Defendants concede that they never asked plaintiff whether or not she had prior health care coverage. Had they made such a minimal inquiry, they would have discovered that plaintiff had a policy with Kaiser-Georgetown, and that she was therefore covered for pre-existing conditions under defendants' policy. It is significant in this regard that plaintiff received no instructions before filling out her card, and it is significant also that more than *521 one-half of the approximately 140,000 applicants to defendants' program fail to fill in the identical blanks on the same basis as did plaintiff. Notwithstanding this fact, defendants' employees responsible for reviewing the enrollment information cards make no further inquiry into a subscriber's prior health care coverage. To the contrary, employees are instructed to assume that, if the card is left blank, no prior insurance coverage existed.

It has been held that an insurer is bound by the facts that would have been disclosed had it made a reasonable investigation. See, e.g., Rider v. State Farm Mutual Automobile Insurance Co., 514 F.2d 780, 785 (10th Cir. 1975). This Court cannot conclude that, as a matter of law, defendants were not reckless or did not act in bad faith when they presumed that plaintiff had no prior health insurance merely because she, as did more than 50 percent of defendants' other subscribers, failed to provide the requested information.[6]


Punitive damages are not recoverable in the District of Columbia in a breach of contract action even if the breach was willful, wanton, or malicious. Sere v. Group Hospitalization, Inc., 443 A.2d 33, 37 (D.C.App.1982). However, if the breach merges with and assumes the character of a willful tort, such damages may be awarded. Id.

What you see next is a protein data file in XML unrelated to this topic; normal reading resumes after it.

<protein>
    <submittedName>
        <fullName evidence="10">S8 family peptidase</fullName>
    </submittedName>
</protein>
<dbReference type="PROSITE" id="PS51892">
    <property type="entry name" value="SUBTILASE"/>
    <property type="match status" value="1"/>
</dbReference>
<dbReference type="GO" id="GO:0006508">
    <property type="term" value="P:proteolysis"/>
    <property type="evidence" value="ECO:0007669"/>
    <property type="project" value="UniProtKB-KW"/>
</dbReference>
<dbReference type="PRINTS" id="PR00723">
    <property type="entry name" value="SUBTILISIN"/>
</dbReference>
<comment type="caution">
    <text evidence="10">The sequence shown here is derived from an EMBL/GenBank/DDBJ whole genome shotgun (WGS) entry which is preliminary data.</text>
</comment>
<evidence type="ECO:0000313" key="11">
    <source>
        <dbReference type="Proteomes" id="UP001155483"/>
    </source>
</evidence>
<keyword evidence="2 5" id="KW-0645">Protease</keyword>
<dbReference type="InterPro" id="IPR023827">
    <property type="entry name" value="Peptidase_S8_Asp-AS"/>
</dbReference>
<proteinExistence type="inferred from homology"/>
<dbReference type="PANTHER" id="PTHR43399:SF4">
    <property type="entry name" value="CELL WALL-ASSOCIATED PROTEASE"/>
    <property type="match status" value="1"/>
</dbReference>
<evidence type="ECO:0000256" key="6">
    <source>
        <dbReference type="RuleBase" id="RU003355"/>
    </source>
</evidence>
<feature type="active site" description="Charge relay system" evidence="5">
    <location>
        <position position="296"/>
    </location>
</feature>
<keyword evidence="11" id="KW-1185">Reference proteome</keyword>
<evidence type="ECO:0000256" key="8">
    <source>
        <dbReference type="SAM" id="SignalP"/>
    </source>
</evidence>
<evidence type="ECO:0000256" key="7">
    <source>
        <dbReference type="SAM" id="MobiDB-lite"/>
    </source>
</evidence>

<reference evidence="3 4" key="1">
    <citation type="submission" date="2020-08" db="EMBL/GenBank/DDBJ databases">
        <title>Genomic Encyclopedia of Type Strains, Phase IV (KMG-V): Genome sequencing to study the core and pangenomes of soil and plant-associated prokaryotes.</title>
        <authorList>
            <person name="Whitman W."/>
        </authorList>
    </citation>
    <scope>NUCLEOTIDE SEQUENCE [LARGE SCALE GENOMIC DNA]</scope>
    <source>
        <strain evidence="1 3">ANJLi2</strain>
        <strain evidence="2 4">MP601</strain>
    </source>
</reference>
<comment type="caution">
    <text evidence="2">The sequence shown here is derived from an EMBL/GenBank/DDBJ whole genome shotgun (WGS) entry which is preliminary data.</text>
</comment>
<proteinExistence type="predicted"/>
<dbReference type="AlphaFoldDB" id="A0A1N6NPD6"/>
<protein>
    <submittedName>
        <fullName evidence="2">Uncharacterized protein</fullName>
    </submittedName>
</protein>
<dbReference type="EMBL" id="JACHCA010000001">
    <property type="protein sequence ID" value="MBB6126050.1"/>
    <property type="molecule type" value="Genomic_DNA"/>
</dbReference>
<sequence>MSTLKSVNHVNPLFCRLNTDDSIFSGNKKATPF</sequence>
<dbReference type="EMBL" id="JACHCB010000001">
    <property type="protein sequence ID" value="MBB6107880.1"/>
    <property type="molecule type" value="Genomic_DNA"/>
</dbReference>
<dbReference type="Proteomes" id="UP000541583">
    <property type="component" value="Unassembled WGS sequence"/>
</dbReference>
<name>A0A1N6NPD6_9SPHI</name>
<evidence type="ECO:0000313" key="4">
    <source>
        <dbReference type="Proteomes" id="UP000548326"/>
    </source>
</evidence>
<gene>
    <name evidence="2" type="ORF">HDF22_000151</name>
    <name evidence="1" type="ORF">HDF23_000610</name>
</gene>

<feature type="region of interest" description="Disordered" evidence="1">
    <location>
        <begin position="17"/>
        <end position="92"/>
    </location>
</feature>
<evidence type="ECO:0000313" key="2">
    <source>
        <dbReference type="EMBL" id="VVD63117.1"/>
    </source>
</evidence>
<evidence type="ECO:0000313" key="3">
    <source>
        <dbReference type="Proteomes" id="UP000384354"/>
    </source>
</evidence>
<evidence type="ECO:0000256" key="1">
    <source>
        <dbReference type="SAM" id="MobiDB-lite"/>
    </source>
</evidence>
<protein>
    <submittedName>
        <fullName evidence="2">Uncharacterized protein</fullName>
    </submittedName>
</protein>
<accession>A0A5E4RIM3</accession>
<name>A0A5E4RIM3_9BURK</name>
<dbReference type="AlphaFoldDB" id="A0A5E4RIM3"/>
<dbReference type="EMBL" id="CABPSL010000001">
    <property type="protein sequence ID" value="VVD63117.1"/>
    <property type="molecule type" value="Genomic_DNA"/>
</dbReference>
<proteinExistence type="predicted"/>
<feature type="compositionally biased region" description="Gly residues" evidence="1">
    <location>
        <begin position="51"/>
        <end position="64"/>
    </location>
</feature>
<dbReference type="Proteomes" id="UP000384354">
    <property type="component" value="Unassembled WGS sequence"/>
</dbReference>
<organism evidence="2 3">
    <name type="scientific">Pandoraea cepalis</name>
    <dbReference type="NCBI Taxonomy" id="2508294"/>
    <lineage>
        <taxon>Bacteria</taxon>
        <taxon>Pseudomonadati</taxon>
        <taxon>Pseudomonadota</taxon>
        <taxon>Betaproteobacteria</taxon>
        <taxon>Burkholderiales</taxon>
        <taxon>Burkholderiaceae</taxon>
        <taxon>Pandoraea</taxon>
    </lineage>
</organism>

Several jurisdictions allow the recovery of punitive damages when an insurer acts wilfully, oppressively, or in bad faith in refusing to honor its obligations under an insurance contract. See, e.g., Central Armature Works v. American Motorists Insurance Co., 520 F. Supp. 283, 292 (D.D.C.1980) (applying District of Columbia law); Black v. Fidelity & Guaranty Insurance Underwriters, 582 F.2d 984, 990 (5th Cir.1978) (Mississippi law); State Farm Mutual Automobile Insurance Co. v. Smoot, 381 F.2d 331 (5th Cir.1967) (Georgia law); Robertsen v. State Farm Mutual Life Insurance Co., 464 F. Supp. 876 (D.S. C.1979) (South Carolina law); Phillips v. Aetna Life Insurance Co., 473 F. Supp. 984 (1979) (Vermont law). Because an insurer has additional obligations to its insured which subject it to more stringent standards of conduct than those normally imposed on parties to a contract, it may be found liable for punitive damages even if it was not motivated by "actual malice" or even if its conduct did not amount to fraud or misrepresentation. Rather, an insurer "may be liable for punitive damages if its actions were `oppressive or in willful and wanton disregard of [the insured]'s rights.'" Central Armature Works, supra, 520 F. Supp. at 292.[7]

*522 Defendants argue that punitive damages are inappropriate here because their conduct did not rise to the level of oppressive, willful, and wanton conduct as that of the insurer in Central Armature Works, Inc. v. American Motorists Insurance Company, 520 F. Supp. 283 (D.D.C.1980).[8] However, the Central Armature Works facts do not exhaust the types of fact situations in which punitive damages may be awarded by a jury.

Viewing the evidence most favorably to plaintiff and giving her the benefit of every reasonable inference therefrom, the Court concludes that defendants' refusal to investigate plaintiff's claim and its subsequent refusal to pay back any benefits under the policy for some time could be considered by a finder of facts to be sufficiently oppressive or reckless to support an award for punitive damages.

The Court concludes that defendants have not met their burden of demonstrating that there is "no genuine issue as to any material fact" with respect to plaintiff's breach of contract claim, her bad faith refusal to pay claim, and her request for compensatory and punitive damages. Accordingly, it is this 7th day of May, 1984,